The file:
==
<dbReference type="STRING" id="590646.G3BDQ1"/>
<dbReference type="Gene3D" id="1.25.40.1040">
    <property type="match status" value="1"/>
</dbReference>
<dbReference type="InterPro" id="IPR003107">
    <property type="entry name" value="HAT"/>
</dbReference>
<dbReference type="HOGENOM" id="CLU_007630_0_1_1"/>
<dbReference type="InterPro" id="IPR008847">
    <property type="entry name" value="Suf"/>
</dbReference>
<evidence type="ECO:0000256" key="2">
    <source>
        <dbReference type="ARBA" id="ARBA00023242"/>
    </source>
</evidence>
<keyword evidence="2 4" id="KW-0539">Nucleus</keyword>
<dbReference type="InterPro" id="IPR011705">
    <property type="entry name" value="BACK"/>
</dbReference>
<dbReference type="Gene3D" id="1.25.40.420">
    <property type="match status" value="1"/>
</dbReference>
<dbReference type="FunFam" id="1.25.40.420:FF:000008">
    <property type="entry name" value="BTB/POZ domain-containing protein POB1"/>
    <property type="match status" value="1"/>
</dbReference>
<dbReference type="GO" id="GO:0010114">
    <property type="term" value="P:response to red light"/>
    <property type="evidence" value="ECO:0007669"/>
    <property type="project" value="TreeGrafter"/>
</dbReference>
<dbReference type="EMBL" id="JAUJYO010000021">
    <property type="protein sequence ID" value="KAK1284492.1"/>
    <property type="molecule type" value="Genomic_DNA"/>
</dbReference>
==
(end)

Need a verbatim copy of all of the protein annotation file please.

<dbReference type="STRING" id="590646.G3BDQ1"/>
<dbReference type="Gene3D" id="1.25.40.1040">
    <property type="match status" value="1"/>
</dbReference>
<dbReference type="InterPro" id="IPR003107">
    <property type="entry name" value="HAT"/>
</dbReference>
<dbReference type="HOGENOM" id="CLU_007630_0_1_1"/>
<dbReference type="InterPro" id="IPR008847">
    <property type="entry name" value="Suf"/>
</dbReference>
<evidence type="ECO:0000256" key="2">
    <source>
        <dbReference type="ARBA" id="ARBA00023242"/>
    </source>
</evidence>
<keyword evidence="2 4" id="KW-0539">Nucleus</keyword>
<dbReference type="InterPro" id="IPR011705">
    <property type="entry name" value="BACK"/>
</dbReference>
<dbReference type="Gene3D" id="1.25.40.420">
    <property type="match status" value="1"/>
</dbReference>
<dbReference type="FunFam" id="1.25.40.420:FF:000008">
    <property type="entry name" value="BTB/POZ domain-containing protein POB1"/>
    <property type="match status" value="1"/>
</dbReference>
<dbReference type="GO" id="GO:0010114">
    <property type="term" value="P:response to red light"/>
    <property type="evidence" value="ECO:0007669"/>
    <property type="project" value="TreeGrafter"/>
</dbReference>
<dbReference type="EMBL" id="JAUJYO010000021">
    <property type="protein sequence ID" value="KAK1284492.1"/>
    <property type="molecule type" value="Genomic_DNA"/>
</dbReference>